In this Book

Russia on the Edge

Since the dissolution of the Soviet Union in 1991, Russians have confronted a major crisis of identity. Soviet ideology rested on a belief in historical progress, but the post-Soviet imagination has obsessed over territory. Indeed, geographical metaphors-whether axes of north vs. south or geopolitical images of center, periphery, and border-have become the signs of a different sense of self and the signposts of a new debate about Russian identity. In Russia on the Edge, Edith W. Clowes argues that refurbished geographical metaphors and imagined geographies provide a useful perspective for examining post-Soviet debates about what it means to be Russian today.

Clowes lays out several sides of the debate. She takes as a backdrop the strong criticism of Soviet Moscow and its self-image as uncontested global hub by major contemporary writers, among them Tatyana Tolstaya and Viktor Pelevin. The most vocal, visible, and colorful rightist ideologue, Aleksandr Dugin, the founder of neo-Eurasianism, has articulated positions contested by such writers and thinkers as Mikhail Ryklin, Liudmila Ulitskaia, and Anna Politkovskaia, whose works call for a new civility in a genuinely pluralistic Russia. Dugin's extreme views and their many responses-in fiction, film, philosophy, and documentary journalism-form the body of this book.

In Russia on the Edge, literary and cultural critics will find the keys to a vital post-Soviet writing culture. For intellectual historians, cultural geographers, and political scientists the book is a guide to the variety of post-Soviet efforts to envision new forms of social life, even as a reconstructed authoritarianism has taken hold. The book introduces nonspecialist readers to some of the most creative and provocative of present-day Russia's writers and public intellectuals.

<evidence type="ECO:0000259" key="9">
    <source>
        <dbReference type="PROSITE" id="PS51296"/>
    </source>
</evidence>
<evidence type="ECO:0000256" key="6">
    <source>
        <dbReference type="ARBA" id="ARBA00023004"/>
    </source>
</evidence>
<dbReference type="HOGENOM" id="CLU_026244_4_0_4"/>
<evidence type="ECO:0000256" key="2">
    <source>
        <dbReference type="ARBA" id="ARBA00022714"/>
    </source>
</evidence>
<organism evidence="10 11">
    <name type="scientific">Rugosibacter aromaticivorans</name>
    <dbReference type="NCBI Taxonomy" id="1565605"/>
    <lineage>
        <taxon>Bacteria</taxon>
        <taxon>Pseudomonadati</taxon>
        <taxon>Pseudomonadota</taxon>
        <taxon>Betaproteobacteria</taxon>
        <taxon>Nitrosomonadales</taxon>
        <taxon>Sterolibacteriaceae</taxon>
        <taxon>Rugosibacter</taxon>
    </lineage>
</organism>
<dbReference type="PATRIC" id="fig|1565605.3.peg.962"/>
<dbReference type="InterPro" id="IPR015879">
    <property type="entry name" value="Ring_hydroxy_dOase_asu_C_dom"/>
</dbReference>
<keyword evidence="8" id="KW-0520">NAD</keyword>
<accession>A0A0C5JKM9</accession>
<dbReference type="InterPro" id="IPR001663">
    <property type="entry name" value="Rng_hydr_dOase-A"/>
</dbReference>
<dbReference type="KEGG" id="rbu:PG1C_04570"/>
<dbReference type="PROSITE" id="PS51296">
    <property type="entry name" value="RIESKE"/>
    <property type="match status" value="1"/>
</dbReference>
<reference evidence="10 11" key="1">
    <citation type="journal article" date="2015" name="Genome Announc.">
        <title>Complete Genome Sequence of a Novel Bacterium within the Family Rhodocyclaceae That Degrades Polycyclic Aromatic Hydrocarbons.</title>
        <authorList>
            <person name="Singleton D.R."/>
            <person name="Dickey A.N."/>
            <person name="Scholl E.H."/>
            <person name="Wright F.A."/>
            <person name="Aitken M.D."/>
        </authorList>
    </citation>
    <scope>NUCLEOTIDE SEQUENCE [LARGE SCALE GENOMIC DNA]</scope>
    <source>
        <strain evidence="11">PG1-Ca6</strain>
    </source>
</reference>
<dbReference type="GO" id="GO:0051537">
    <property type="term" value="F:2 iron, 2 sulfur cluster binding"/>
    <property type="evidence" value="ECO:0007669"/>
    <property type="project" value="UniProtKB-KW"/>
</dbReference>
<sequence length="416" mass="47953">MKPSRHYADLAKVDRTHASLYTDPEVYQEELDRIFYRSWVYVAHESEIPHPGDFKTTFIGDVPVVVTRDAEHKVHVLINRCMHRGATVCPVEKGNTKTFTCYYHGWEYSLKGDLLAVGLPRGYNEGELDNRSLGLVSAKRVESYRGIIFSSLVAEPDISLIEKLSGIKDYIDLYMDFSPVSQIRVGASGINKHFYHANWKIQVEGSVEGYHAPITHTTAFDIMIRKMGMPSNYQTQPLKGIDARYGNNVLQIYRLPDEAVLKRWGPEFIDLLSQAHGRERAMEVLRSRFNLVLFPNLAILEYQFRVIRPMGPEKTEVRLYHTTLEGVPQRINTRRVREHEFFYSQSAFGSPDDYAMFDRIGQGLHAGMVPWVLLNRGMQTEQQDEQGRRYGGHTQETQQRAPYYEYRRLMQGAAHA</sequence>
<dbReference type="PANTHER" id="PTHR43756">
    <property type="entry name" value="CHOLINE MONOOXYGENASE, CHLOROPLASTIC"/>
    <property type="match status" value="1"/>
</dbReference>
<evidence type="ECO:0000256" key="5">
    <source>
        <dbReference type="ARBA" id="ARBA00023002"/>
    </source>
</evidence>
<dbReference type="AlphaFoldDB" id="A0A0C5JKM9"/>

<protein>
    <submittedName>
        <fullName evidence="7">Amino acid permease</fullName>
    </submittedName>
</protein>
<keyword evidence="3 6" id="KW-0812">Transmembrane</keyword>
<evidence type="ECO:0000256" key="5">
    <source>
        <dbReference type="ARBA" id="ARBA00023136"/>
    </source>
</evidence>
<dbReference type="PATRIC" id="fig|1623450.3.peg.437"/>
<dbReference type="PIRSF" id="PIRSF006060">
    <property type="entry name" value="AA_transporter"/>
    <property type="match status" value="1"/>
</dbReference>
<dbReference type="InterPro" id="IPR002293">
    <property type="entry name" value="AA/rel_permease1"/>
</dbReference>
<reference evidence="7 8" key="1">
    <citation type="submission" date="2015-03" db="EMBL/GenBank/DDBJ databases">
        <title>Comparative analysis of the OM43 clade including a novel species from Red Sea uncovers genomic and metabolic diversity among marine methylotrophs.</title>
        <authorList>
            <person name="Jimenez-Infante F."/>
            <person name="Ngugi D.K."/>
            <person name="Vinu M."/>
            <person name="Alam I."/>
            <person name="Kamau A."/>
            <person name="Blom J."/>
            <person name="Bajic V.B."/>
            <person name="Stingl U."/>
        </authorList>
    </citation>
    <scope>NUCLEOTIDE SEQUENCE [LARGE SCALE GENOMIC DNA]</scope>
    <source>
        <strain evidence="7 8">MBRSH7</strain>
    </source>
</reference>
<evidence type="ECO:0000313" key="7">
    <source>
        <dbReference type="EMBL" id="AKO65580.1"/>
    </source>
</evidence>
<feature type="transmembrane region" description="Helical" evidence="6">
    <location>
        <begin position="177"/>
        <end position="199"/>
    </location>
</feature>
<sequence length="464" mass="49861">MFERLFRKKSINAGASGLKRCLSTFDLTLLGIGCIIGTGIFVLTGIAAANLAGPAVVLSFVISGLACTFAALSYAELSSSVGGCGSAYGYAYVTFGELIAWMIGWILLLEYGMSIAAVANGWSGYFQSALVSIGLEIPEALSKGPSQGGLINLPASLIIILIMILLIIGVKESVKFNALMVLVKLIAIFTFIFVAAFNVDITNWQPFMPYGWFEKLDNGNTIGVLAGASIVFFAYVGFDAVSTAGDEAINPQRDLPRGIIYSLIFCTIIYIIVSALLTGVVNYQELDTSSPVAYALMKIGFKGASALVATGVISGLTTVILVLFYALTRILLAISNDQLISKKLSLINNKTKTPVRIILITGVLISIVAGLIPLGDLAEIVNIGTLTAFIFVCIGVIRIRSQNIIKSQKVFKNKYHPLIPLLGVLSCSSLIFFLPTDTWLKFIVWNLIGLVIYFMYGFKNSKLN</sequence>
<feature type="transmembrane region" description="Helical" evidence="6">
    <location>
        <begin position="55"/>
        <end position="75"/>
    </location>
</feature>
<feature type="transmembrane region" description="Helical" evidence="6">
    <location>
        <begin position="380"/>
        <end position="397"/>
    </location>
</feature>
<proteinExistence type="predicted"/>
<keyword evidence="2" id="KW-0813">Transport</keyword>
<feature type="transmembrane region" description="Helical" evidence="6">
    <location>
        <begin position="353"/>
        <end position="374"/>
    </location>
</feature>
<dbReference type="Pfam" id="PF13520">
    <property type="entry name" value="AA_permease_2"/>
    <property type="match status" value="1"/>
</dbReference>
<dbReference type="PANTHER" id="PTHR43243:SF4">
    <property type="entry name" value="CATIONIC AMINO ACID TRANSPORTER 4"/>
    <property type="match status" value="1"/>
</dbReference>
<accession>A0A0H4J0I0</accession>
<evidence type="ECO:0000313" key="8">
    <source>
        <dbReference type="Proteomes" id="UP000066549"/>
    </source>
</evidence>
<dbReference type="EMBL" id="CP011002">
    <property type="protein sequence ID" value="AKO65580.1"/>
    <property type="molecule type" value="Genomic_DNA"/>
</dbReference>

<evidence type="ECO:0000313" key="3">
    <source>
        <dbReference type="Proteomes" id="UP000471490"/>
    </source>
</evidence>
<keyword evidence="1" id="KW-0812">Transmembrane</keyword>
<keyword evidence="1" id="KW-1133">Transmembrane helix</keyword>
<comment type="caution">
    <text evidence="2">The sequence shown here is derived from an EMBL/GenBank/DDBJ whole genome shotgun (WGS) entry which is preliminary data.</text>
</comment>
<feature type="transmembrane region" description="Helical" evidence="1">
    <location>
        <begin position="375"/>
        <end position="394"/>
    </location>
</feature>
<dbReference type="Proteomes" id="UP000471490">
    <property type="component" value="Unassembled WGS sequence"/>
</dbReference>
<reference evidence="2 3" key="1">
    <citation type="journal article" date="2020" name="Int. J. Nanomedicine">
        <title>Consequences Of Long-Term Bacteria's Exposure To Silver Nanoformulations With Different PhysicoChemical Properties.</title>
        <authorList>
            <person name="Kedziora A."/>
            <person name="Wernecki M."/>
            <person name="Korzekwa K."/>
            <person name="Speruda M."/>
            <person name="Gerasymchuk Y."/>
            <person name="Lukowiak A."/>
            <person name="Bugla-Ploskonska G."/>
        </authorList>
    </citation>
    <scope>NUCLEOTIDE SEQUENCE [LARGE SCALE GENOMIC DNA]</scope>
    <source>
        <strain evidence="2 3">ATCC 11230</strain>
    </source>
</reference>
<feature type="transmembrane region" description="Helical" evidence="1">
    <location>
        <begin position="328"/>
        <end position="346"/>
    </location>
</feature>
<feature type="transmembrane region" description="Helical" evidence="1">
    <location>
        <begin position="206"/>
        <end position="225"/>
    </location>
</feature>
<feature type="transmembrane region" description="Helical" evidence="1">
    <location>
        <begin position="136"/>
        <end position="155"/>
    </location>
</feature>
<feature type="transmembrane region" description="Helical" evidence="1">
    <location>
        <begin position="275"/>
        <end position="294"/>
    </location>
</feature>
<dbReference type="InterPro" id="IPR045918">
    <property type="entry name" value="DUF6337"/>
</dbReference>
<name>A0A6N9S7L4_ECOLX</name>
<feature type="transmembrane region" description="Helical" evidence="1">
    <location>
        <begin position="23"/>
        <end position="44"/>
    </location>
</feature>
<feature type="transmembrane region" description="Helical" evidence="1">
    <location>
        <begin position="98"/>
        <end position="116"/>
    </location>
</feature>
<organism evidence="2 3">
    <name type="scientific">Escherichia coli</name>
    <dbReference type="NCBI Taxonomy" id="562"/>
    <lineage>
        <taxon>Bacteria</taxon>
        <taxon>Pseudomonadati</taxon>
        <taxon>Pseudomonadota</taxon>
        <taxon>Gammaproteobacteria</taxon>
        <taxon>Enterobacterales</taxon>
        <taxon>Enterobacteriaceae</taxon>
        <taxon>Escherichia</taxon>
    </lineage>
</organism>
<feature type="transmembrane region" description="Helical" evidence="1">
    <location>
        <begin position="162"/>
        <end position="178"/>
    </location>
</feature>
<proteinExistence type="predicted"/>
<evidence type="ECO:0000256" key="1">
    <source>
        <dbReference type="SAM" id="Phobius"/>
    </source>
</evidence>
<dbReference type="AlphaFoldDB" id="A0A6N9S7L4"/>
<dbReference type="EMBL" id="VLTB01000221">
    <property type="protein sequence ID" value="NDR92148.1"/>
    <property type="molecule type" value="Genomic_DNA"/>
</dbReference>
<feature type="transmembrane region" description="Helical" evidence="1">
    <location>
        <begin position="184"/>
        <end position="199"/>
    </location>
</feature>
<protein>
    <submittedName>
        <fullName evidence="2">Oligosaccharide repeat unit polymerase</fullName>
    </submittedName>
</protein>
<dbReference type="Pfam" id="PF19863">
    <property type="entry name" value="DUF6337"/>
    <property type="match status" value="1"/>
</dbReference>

Table of Contents

  1. Title Page, Copyright
  2. pp. iii-iv
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  1. Contents
  2. pp. v-v
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  1. Preface
  2. pp. ix-xv
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  1. Abbreviations
  2. pp. xvii-xviii
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  1. Introduction: Is Russia a Center or a Periphery?
  2. pp. 1-18
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  1. 1. Deconstructing Imperial Moscow
  2. pp. 19-42
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  1. 2. Postmodernist Empire Meets Holy Rus': How Aleksandr Dugin Tried to Change the Eurasian Periphery into the Sacred Center of the World
  2. pp. 43-67
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  1. 3. Illusory Empire: Viktor Pelevin’s Parody of Neo-Eurasianism
  2. pp. 68-95
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  1. 4. Russia’s Deconstructionist Westernizer: Mikhail Ryklin’s “Larger Space of Europe” Confronts Holy Rus'
  2. pp. 96-119
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  1. 5. The Periphery and Its Narratives: Liudmila Ulitskaia’s Imagined South
  2. pp. 120-139
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  1. 6. Demonizing the Post-Soviet Other: The Chechens and the Muslim South
  2. pp. 140-163
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  1. Conclusion
  2. pp. 165-171
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  1. Index
  2. pp. 173-179
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